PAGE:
Energy efficiency of British buildings

Whenever I complain about the poorly insulated British buildings my friends tell me that it is only because they are old and I shouldn’t expect so much.

‘Bollocks’, I’ve always said, ‘how come buildings that are hundreds of years old in other countries are not cold, damp and draughty?’

And now it’s official. A new law forcing all public buildings with a floor area of more than 1000 square metres to carry out an energy efficiency assessment and display an energy efficiency certificate has come into force.

The assessment places buildings on a scale, with an ‘A’ rating being the best and a ‘G’ rating being the worst. Out of all the buildings assessed, only 22, or less than 1% get a rating of A.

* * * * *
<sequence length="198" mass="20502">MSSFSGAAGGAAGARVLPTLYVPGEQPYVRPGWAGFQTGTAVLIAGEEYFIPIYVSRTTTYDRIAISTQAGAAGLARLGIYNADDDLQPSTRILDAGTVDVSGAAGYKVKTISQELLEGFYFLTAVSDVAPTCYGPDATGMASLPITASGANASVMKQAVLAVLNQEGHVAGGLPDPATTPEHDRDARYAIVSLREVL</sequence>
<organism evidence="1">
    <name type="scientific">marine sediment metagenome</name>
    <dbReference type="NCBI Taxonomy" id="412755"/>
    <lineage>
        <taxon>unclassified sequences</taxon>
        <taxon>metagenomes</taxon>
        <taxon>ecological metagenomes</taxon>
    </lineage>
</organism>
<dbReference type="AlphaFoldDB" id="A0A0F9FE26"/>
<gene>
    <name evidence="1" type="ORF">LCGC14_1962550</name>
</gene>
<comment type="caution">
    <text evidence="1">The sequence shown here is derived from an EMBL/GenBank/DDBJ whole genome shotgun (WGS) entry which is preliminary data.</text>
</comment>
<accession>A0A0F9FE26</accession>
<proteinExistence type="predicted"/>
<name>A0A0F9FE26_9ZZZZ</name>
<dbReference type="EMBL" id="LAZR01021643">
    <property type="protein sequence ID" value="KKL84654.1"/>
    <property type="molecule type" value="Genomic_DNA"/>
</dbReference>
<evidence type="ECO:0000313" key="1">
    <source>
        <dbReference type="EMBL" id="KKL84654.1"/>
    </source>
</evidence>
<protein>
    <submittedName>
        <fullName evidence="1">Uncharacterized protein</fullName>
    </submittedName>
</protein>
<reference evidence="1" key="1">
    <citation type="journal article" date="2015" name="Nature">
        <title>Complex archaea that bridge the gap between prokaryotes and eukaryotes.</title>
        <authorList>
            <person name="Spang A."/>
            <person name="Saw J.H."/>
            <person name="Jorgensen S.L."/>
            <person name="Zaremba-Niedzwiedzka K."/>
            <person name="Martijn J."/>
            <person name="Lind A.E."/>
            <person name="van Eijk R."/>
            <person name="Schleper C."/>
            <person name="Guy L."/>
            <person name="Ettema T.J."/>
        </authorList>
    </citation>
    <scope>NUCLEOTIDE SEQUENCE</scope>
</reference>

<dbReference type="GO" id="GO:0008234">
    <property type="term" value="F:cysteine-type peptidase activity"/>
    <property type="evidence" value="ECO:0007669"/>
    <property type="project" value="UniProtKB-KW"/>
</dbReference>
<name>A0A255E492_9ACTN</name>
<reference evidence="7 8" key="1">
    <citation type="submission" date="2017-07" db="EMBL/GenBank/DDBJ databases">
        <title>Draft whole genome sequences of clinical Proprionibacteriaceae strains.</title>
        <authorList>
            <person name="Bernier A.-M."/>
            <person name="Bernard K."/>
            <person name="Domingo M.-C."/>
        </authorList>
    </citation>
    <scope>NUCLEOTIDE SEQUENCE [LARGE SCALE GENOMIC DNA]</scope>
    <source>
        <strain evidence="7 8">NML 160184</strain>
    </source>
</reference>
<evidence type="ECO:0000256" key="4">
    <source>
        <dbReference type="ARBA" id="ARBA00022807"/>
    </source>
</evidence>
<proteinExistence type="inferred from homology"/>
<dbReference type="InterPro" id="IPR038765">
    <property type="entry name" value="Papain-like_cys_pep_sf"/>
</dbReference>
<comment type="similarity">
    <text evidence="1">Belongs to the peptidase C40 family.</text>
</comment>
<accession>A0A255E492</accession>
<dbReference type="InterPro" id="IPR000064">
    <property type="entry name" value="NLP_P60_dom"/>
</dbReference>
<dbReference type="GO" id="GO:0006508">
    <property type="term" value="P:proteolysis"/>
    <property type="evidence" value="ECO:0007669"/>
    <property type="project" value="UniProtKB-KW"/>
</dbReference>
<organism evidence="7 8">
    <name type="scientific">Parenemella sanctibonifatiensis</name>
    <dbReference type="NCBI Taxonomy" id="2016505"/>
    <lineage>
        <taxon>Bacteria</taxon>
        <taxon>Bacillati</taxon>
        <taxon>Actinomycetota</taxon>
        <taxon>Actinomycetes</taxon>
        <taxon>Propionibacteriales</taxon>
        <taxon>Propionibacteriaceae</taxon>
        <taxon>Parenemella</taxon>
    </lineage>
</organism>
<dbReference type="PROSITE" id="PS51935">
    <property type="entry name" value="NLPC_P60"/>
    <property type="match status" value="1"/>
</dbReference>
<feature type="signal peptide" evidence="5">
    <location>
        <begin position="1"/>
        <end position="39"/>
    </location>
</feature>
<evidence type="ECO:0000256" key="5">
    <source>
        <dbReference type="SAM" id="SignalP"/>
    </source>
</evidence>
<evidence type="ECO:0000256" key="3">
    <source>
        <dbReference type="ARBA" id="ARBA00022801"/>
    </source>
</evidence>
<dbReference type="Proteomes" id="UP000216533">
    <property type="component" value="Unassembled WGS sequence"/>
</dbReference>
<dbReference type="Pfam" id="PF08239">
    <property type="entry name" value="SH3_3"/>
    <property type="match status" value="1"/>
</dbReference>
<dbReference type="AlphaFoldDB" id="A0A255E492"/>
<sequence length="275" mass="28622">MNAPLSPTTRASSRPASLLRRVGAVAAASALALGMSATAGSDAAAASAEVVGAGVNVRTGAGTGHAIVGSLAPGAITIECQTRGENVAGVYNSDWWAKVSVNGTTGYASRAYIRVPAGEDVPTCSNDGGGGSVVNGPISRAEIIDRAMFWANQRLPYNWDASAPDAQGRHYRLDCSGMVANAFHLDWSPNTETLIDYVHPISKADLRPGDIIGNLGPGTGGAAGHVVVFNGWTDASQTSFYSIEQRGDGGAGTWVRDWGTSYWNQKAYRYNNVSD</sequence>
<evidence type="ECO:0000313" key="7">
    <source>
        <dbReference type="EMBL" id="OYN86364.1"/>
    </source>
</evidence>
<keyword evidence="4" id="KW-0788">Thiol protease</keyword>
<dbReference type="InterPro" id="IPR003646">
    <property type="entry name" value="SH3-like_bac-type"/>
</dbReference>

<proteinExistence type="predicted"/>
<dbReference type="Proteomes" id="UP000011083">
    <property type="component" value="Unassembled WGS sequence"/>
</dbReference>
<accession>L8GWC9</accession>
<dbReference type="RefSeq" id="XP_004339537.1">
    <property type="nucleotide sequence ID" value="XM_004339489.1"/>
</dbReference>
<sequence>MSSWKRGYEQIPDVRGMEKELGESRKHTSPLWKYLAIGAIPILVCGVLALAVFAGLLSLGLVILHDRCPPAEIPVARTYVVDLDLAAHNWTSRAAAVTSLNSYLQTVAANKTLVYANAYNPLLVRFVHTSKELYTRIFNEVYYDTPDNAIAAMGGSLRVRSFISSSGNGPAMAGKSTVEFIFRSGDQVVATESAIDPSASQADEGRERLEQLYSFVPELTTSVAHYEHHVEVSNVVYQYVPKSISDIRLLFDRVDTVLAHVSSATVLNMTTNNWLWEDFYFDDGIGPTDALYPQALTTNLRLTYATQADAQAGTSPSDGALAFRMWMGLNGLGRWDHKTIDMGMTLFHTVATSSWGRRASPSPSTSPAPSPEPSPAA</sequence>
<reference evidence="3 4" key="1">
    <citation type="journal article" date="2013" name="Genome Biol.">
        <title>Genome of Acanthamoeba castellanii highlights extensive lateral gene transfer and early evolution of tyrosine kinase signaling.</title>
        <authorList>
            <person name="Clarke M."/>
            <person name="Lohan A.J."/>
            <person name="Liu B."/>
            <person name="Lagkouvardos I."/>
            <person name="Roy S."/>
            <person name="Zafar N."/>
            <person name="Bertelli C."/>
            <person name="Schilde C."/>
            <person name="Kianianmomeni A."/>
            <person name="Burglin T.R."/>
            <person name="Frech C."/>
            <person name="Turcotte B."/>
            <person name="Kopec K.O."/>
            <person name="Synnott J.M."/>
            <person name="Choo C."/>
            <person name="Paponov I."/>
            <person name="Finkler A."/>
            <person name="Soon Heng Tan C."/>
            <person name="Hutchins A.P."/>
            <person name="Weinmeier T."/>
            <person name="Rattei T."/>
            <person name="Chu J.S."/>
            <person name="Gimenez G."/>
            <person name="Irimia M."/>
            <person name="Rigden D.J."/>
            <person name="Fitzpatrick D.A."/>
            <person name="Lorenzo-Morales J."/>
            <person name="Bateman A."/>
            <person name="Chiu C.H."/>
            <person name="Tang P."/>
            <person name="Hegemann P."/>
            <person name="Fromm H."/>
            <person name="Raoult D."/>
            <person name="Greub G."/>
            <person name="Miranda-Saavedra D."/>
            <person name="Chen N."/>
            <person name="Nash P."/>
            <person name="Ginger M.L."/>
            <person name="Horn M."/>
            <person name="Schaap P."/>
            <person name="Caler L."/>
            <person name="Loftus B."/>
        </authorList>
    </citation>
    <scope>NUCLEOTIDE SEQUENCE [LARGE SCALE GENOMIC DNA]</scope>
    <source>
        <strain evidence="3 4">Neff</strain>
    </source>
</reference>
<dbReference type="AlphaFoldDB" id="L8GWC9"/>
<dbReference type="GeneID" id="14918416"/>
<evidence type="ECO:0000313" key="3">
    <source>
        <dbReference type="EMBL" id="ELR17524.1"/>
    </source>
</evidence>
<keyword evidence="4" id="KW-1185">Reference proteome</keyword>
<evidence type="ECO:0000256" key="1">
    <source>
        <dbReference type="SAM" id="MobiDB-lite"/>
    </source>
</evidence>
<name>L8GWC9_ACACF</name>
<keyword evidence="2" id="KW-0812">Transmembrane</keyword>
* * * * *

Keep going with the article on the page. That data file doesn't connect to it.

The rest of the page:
Both the Imperial War Museum North and the Imperial War Museum London get a ‘G’ rating.

The one in London was completed in 1911.

And the in in Salford?

2002.

That’s what I call progress.

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1 Comment

  1. You must remember that Britain is cold, damp and draughty!

    As for the Imperial War Museum North, i have to say seriously, that it is an issue with Architect’s and their ego. Why would they want to let a little thing like energy efficiency get in the way of a nice all phallic design made mostly of metal (the most thermally conductive material)? There has to a culture change and the new legislation will hopefully force this move towards energy efficiency.


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